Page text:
The styling is bold to say the least, but there is a functionality about many aspects of this vehicle. The massive integral front bumper, which is very much a part of this new Nissan’s identity, has enough clearance to avoid scraping those overly-high concrete marker slabs strip mall architects insist on placing at every parking spot. The same applies to the rear, though this should not be considered any kind of off roader with massive ground clearance. Nissan has other products for that role.

Spacious and practical
It’s a practical rig and though it looks trim and compact, it seems to have lots of room everywhere. The carpeted cargo area is much larger than it seems at first glance—especially with the rear seats folded flat. Under the cargo area there’s a deep recess with lots of room in it and this is very useful when there are four occupants on board.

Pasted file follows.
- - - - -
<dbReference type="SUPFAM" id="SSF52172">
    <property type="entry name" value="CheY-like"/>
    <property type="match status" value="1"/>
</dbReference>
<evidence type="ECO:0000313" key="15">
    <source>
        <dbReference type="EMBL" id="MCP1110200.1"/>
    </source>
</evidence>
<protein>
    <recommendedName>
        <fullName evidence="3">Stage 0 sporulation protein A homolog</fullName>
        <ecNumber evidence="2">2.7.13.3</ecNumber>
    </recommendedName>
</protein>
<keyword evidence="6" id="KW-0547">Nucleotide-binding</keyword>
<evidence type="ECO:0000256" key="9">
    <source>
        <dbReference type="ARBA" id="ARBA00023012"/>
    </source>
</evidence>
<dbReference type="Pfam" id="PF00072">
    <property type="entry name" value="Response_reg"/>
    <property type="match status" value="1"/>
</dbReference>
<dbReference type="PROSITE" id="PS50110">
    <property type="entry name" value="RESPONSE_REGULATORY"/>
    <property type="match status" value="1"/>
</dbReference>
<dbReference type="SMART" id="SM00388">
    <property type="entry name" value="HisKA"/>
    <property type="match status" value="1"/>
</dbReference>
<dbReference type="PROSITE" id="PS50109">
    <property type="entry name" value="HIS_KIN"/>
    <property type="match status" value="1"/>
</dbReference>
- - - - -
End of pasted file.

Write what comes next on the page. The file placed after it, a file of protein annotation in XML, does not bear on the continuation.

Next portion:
There is a rear cargo cover, but it is not very well conceived and turned out to be fiddly to remove and replace. It has to be removed for bulky loads, so it’s something a Juke owner might have to do fairly often.

Once the cover is out of the way, there’s room for surprisingly bulky packages. The profile of the rear window, which is almost bulbous, helps here too. It doesn’t intrude into the cargo area as with many products in this class. While on this topic, the rear of the Juke looks very trim and attractive, possibly even better than the more radically-styled front.

Pioneering powerplant
The Juke is the first Nissan in North America to make use of the company’s new 188-horsepower, 1.6-litre, four-cylinder, turbocharged and direct injected aluminum powerplant. This is a lively and advanced little unit and seems perfect for the Juke. Look at its spec sheet in any detail and you might think it’s been developed for racing, but it’s very economical too and a pleasure to have under the hood.